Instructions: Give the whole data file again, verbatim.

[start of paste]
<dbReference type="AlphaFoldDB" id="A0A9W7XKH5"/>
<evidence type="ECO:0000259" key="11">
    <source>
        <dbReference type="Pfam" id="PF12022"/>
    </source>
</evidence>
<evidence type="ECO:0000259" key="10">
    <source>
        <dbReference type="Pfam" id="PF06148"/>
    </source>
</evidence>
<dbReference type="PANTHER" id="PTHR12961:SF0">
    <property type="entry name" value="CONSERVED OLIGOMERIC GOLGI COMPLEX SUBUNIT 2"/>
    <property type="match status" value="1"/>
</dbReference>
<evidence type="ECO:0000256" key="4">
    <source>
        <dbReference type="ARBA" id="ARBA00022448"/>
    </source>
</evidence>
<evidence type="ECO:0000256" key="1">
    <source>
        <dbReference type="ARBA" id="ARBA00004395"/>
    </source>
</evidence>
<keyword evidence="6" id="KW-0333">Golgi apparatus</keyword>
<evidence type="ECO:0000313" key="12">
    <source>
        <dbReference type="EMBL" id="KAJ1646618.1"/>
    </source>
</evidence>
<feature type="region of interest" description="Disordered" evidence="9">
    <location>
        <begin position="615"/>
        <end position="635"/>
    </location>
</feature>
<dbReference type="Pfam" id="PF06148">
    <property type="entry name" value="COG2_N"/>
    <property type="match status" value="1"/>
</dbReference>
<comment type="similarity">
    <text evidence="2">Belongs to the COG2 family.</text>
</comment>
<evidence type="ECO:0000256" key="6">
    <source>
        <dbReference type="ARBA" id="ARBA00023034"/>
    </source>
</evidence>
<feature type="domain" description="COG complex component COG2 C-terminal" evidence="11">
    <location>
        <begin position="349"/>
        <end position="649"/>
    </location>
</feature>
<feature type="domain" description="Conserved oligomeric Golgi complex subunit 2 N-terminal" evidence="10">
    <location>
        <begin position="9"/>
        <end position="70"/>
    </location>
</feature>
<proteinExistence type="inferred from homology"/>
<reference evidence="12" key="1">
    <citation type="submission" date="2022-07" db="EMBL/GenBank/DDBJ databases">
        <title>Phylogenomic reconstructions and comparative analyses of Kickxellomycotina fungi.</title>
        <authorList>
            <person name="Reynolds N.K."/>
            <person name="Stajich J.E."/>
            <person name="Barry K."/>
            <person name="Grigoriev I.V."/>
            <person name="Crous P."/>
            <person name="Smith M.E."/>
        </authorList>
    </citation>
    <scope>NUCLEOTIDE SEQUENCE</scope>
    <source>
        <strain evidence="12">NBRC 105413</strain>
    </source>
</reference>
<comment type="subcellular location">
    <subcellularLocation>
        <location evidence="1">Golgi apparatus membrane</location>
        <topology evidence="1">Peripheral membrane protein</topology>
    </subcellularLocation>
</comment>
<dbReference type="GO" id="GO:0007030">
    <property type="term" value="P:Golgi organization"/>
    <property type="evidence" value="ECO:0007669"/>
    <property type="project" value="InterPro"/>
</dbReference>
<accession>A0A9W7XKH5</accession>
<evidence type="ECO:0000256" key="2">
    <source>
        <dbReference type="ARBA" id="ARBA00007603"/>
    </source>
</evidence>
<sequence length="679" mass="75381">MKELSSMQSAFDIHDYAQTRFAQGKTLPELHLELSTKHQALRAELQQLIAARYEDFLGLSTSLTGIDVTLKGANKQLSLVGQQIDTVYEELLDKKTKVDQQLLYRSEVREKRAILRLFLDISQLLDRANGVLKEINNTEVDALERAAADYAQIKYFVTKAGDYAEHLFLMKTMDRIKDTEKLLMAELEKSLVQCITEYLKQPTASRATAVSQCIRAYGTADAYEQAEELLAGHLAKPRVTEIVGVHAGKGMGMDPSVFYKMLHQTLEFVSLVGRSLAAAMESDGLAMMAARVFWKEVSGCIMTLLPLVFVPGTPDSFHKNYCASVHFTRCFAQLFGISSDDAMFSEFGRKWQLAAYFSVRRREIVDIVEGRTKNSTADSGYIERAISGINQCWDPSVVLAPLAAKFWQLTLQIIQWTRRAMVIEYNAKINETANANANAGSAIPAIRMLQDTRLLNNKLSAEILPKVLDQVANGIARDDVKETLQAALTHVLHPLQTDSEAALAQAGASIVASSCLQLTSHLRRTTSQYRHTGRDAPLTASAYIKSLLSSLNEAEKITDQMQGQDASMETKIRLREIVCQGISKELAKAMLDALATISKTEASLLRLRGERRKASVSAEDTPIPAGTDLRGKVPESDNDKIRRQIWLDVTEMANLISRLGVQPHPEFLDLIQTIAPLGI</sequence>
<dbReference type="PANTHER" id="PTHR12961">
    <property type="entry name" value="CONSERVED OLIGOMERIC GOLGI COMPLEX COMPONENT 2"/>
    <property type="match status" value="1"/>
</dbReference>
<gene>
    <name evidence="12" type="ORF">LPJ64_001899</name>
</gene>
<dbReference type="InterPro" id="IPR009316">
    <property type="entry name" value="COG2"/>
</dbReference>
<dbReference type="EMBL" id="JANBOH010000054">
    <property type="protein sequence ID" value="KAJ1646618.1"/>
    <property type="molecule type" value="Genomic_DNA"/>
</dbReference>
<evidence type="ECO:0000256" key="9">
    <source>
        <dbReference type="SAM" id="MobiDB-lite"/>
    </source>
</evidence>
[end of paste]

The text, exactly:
<dbReference type="AlphaFoldDB" id="A0A9W7XKH5"/>
<evidence type="ECO:0000259" key="11">
    <source>
        <dbReference type="Pfam" id="PF12022"/>
    </source>
</evidence>
<evidence type="ECO:0000259" key="10">
    <source>
        <dbReference type="Pfam" id="PF06148"/>
    </source>
</evidence>
<dbReference type="PANTHER" id="PTHR12961:SF0">
    <property type="entry name" value="CONSERVED OLIGOMERIC GOLGI COMPLEX SUBUNIT 2"/>
    <property type="match status" value="1"/>
</dbReference>
<evidence type="ECO:0000256" key="4">
    <source>
        <dbReference type="ARBA" id="ARBA00022448"/>
    </source>
</evidence>
<evidence type="ECO:0000256" key="1">
    <source>
        <dbReference type="ARBA" id="ARBA00004395"/>
    </source>
</evidence>
<keyword evidence="6" id="KW-0333">Golgi apparatus</keyword>
<evidence type="ECO:0000313" key="12">
    <source>
        <dbReference type="EMBL" id="KAJ1646618.1"/>
    </source>
</evidence>
<feature type="region of interest" description="Disordered" evidence="9">
    <location>
        <begin position="615"/>
        <end position="635"/>
    </location>
</feature>
<dbReference type="Pfam" id="PF06148">
    <property type="entry name" value="COG2_N"/>
    <property type="match status" value="1"/>
</dbReference>
<comment type="similarity">
    <text evidence="2">Belongs to the COG2 family.</text>
</comment>
<evidence type="ECO:0000256" key="6">
    <source>
        <dbReference type="ARBA" id="ARBA00023034"/>
    </source>
</evidence>
<feature type="domain" description="COG complex component COG2 C-terminal" evidence="11">
    <location>
        <begin position="349"/>
        <end position="649"/>
    </location>
</feature>
<feature type="domain" description="Conserved oligomeric Golgi complex subunit 2 N-terminal" evidence="10">
    <location>
        <begin position="9"/>
        <end position="70"/>
    </location>
</feature>
<proteinExistence type="inferred from homology"/>
<reference evidence="12" key="1">
    <citation type="submission" date="2022-07" db="EMBL/GenBank/DDBJ databases">
        <title>Phylogenomic reconstructions and comparative analyses of Kickxellomycotina fungi.</title>
        <authorList>
            <person name="Reynolds N.K."/>
            <person name="Stajich J.E."/>
            <person name="Barry K."/>
            <person name="Grigoriev I.V."/>
            <person name="Crous P."/>
            <person name="Smith M.E."/>
        </authorList>
    </citation>
    <scope>NUCLEOTIDE SEQUENCE</scope>
    <source>
        <strain evidence="12">NBRC 105413</strain>
    </source>
</reference>
<comment type="subcellular location">
    <subcellularLocation>
        <location evidence="1">Golgi apparatus membrane</location>
        <topology evidence="1">Peripheral membrane protein</topology>
    </subcellularLocation>
</comment>
<dbReference type="GO" id="GO:0007030">
    <property type="term" value="P:Golgi organization"/>
    <property type="evidence" value="ECO:0007669"/>
    <property type="project" value="InterPro"/>
</dbReference>
<accession>A0A9W7XKH5</accession>
<evidence type="ECO:0000256" key="2">
    <source>
        <dbReference type="ARBA" id="ARBA00007603"/>
    </source>
</evidence>
<sequence length="679" mass="75381">MKELSSMQSAFDIHDYAQTRFAQGKTLPELHLELSTKHQALRAELQQLIAARYEDFLGLSTSLTGIDVTLKGANKQLSLVGQQIDTVYEELLDKKTKVDQQLLYRSEVREKRAILRLFLDISQLLDRANGVLKEINNTEVDALERAAADYAQIKYFVTKAGDYAEHLFLMKTMDRIKDTEKLLMAELEKSLVQCITEYLKQPTASRATAVSQCIRAYGTADAYEQAEELLAGHLAKPRVTEIVGVHAGKGMGMDPSVFYKMLHQTLEFVSLVGRSLAAAMESDGLAMMAARVFWKEVSGCIMTLLPLVFVPGTPDSFHKNYCASVHFTRCFAQLFGISSDDAMFSEFGRKWQLAAYFSVRRREIVDIVEGRTKNSTADSGYIERAISGINQCWDPSVVLAPLAAKFWQLTLQIIQWTRRAMVIEYNAKINETANANANAGSAIPAIRMLQDTRLLNNKLSAEILPKVLDQVANGIARDDVKETLQAALTHVLHPLQTDSEAALAQAGASIVASSCLQLTSHLRRTTSQYRHTGRDAPLTASAYIKSLLSSLNEAEKITDQMQGQDASMETKIRLREIVCQGISKELAKAMLDALATISKTEASLLRLRGERRKASVSAEDTPIPAGTDLRGKVPESDNDKIRRQIWLDVTEMANLISRLGVQPHPEFLDLIQTIAPLGI</sequence>
<dbReference type="PANTHER" id="PTHR12961">
    <property type="entry name" value="CONSERVED OLIGOMERIC GOLGI COMPLEX COMPONENT 2"/>
    <property type="match status" value="1"/>
</dbReference>
<gene>
    <name evidence="12" type="ORF">LPJ64_001899</name>
</gene>
<dbReference type="InterPro" id="IPR009316">
    <property type="entry name" value="COG2"/>
</dbReference>
<dbReference type="EMBL" id="JANBOH010000054">
    <property type="protein sequence ID" value="KAJ1646618.1"/>
    <property type="molecule type" value="Genomic_DNA"/>
</dbReference>
<evidence type="ECO:0000256" key="9">
    <source>
        <dbReference type="SAM" id="MobiDB-lite"/>
    </source>
</evidence>